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Kidney Diseases

Potassium Going Through Kindeys - Why?

10/14/2009

Question:

I have had a potassium level of 2 for 6-8 weeks. I have had tests, potassium oral, IV liquid and blood work shows potassium is going through my kidneys. This is hard for me to understand. I am 43 years old and just got out of the hospital today. I took potassim by IV for 3 days tere. It would go up to 3 7 was highest. Then by morning back to 2. Do you have any inslight to this? I am terrified.

Answer:

Potassium loss through the kidney is not a disease in itself, but rather a sign of underlying disease. There are a number of conditions that cause "potassium-wasting." Some are related to hormonal abnormalities (such as adrenal adenoma, a benign tumor of the adrenal glands, which are located just above the kidneys). Some are conditions that cause the kidney not to be able to hang on to potassium – examples are Gitelman’s and Bartter’s syndromes, both of which are treated with large amounts of oral potassium, and both of which (especially Gitelman’s) are annoying but not likely to have life-threatening consequences. There are also various types of “renal tubular acidosis,” which are sometimes hereditary conditions, or may be caused by drugs or other associated diseases.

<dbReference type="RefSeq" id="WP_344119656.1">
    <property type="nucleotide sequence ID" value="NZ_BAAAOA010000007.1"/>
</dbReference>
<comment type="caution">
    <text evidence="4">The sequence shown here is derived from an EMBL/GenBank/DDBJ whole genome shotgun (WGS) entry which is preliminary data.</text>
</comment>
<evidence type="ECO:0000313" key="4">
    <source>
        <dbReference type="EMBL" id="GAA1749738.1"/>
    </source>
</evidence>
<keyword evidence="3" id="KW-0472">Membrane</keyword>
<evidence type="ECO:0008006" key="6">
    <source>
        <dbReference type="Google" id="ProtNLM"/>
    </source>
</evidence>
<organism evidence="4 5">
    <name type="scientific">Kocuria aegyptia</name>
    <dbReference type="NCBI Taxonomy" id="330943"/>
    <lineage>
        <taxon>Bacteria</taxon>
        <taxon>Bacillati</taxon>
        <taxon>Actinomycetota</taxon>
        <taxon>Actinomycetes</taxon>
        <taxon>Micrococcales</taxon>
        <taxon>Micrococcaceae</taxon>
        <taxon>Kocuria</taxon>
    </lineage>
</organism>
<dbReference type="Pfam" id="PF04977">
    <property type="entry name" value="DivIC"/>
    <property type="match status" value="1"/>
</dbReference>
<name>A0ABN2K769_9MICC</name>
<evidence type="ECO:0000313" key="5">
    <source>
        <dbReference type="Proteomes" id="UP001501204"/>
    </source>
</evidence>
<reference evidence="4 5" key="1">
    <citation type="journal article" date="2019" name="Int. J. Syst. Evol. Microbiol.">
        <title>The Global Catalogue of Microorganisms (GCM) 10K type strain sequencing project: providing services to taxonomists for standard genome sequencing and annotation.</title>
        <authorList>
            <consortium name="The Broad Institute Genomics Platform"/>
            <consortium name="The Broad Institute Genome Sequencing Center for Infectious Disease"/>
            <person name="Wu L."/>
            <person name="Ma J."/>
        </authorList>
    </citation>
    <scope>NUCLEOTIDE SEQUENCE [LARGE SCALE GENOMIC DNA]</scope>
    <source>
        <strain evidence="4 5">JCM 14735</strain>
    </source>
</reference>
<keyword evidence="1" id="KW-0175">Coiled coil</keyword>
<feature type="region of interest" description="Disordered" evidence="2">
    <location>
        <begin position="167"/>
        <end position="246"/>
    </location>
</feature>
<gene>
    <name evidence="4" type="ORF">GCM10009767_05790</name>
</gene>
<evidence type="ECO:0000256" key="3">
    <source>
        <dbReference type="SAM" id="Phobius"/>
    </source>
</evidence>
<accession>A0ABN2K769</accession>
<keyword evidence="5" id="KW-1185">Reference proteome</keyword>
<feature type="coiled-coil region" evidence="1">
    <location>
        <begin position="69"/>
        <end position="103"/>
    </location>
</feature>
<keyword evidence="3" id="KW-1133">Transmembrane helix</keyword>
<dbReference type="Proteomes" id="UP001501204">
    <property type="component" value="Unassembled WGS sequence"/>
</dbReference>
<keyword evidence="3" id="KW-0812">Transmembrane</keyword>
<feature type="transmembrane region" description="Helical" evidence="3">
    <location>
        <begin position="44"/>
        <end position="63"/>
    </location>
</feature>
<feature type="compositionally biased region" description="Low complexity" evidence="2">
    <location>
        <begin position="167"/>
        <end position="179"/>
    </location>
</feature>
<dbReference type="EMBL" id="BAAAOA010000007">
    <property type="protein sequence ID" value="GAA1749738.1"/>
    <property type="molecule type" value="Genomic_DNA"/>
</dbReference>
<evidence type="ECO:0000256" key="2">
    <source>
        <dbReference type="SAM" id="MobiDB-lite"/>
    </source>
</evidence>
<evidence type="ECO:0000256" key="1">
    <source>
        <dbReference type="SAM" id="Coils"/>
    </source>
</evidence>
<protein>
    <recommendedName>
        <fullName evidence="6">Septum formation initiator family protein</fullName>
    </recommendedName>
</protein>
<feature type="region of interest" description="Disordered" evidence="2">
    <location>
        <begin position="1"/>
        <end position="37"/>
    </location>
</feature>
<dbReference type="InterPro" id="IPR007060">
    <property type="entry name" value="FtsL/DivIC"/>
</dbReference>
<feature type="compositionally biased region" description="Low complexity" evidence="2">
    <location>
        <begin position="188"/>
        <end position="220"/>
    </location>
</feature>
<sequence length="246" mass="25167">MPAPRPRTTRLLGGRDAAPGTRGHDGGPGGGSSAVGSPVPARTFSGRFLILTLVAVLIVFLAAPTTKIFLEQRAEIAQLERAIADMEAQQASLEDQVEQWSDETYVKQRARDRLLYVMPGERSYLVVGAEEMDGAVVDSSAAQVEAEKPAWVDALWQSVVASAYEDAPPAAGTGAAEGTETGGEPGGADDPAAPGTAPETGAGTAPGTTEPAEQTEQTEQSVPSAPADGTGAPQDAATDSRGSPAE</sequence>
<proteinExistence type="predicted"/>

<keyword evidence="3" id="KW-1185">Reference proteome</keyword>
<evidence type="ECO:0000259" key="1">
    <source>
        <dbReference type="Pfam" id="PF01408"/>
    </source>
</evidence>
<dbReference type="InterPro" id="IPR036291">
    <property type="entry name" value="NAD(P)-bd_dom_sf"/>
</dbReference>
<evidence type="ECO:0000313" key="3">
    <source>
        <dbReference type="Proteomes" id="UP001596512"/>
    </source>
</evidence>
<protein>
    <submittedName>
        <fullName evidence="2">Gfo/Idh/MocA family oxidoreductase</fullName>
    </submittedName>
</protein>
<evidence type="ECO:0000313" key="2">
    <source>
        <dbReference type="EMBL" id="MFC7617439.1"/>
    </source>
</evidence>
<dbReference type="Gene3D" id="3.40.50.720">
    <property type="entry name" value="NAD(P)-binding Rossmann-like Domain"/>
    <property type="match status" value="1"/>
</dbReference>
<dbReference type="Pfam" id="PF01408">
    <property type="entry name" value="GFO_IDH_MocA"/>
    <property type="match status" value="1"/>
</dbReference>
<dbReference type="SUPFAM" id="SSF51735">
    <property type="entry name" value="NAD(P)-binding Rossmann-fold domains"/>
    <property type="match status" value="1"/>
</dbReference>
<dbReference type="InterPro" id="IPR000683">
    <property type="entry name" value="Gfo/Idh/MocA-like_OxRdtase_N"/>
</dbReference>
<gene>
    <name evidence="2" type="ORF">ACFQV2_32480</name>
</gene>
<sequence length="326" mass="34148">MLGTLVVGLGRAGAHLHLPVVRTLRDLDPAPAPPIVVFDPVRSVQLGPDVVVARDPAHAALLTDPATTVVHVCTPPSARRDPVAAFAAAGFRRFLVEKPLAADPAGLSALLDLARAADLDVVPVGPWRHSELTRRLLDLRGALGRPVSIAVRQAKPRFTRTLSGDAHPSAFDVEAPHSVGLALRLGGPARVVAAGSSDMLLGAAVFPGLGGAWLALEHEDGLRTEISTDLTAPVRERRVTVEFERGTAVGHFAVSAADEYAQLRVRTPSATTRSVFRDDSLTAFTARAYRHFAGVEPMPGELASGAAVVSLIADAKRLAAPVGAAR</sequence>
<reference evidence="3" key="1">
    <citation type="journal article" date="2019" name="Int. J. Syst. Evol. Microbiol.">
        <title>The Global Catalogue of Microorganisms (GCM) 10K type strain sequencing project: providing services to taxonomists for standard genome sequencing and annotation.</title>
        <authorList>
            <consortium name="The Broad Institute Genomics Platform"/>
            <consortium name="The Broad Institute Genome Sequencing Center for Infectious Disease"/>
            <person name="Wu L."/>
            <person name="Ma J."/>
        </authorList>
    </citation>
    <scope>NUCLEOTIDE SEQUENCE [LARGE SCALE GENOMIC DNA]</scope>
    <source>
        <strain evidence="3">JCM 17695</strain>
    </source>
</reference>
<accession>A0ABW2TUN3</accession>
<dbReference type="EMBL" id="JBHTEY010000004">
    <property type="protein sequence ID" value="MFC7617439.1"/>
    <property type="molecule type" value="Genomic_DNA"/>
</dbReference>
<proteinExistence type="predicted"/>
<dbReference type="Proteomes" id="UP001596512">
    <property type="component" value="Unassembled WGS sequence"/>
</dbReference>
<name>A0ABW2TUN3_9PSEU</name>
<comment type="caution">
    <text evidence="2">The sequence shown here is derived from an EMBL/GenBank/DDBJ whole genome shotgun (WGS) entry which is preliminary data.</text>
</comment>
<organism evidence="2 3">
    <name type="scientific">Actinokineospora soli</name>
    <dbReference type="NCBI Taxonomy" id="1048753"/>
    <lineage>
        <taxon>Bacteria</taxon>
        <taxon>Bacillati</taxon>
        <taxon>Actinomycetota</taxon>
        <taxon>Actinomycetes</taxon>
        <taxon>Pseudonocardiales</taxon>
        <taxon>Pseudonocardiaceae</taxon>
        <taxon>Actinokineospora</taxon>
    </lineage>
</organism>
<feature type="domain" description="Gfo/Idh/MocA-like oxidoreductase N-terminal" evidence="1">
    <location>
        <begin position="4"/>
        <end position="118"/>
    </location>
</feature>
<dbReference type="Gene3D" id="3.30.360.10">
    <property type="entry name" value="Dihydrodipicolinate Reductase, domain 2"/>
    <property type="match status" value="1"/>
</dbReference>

Ask your doctors to go over all the test results with you and see what they think the cause is. Also, it sounds like you should be taking oral potassium supplements and should be given a list of foods high in potassium (for instance, oranges, bananas, tomatoes, potatoes, figs, greens, dried beans). It is not uncommon for potassium-wasting diseases to be difficult to diagnose; so if preliminary tests do not give a definite diagnosis, you may need to be referred to an endocrinologist for further testing.

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Response by:

Mildred   Lam, MD Mildred Lam, MD
Associate Professor of Medicine
School of Medicine
Case Western Reserve University